- By Emily TamkinEmily Tamkin is a staff writer at Foreign Policy. She writes for FP’s The Cable, a real-time take on the news in Washington and the wider world. She has been at FP since the fall of 2016, before which she was an associate editor at New America, a nonpartisan think tank in Washington. She has a B.A. in Russian literature from Columbia University, an M.Phil. in Russian and East European studies from the University of Oxford, and studied Soviet dissidence in archival centers in Moscow, Tbilisi, and, on a Fulbright, in Bremen — all of which means that at FP, she writes when she can on Russia and Central and Eastern Europe.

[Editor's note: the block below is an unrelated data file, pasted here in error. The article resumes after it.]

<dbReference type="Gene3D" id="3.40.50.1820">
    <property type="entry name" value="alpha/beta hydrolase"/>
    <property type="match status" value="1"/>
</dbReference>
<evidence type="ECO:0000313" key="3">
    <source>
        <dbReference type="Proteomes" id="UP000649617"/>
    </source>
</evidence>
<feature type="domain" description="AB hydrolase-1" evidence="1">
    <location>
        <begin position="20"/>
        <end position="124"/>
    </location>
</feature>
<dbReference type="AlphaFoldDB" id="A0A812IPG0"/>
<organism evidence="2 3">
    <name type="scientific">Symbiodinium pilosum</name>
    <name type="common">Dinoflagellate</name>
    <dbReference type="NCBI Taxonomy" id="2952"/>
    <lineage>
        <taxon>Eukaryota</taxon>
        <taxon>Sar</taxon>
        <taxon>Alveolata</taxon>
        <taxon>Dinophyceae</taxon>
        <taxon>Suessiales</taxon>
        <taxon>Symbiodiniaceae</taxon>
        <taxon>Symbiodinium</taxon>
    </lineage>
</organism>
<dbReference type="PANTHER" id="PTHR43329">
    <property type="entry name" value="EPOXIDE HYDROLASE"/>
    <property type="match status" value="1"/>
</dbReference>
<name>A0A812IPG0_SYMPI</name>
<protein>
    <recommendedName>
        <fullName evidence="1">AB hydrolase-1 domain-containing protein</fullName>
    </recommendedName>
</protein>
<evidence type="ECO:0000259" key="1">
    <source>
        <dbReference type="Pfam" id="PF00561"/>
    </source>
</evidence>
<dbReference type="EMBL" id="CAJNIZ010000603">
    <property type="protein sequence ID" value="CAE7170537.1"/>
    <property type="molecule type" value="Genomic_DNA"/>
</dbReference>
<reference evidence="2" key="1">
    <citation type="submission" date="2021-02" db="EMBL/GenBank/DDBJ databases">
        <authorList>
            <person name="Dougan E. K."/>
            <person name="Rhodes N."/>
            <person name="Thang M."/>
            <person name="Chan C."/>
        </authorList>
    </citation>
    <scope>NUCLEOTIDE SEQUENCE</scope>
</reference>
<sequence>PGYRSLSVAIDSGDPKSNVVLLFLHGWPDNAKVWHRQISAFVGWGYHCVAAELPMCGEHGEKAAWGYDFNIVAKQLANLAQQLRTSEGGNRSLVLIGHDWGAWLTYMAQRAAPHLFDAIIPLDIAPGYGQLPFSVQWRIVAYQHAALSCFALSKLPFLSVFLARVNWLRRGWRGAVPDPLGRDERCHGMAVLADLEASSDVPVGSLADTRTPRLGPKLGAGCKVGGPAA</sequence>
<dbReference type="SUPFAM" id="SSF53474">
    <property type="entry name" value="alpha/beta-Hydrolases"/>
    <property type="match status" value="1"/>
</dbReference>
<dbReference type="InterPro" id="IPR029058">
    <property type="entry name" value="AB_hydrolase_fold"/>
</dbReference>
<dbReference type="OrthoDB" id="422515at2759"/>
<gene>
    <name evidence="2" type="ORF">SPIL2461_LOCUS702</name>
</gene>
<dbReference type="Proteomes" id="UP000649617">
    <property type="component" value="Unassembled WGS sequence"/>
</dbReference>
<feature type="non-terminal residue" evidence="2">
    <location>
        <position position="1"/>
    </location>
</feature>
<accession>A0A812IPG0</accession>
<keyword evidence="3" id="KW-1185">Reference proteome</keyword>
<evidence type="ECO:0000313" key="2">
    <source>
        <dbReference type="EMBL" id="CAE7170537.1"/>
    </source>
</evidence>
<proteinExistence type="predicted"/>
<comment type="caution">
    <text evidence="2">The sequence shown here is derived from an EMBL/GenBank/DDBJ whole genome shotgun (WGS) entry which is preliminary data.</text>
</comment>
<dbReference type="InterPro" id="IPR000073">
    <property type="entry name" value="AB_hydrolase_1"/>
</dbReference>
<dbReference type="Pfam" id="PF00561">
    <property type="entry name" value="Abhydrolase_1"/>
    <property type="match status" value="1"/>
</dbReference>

If you take the midnight train to Georgia, you’ll still be going to a red state.
The state tossed its 16 electoral votes behind Republican Donald Trump — and kept Sen. Johnny Isakson working in Washington.
As Foreign Policy reported back in October, Isakson, the chair of the Senate committees on veterans issues and lawmakers’ ethics, is known for his hawkish stance in matters of defense. His positions weren’t shared by Trump, whom he nevertheless consistently supported. Democrats hoped they might turn Georgia blue by courting women, black, and Hispanic voters.
Millionaire challenger Jim Barksdale, however, turned out not to be the man to help with that particular plan. After losing many a campaign staffer just weeks before the voters went to cast their ballots, the Democratic Senate hopeful lost the race, and, with the presidential election, Georgia remained red.
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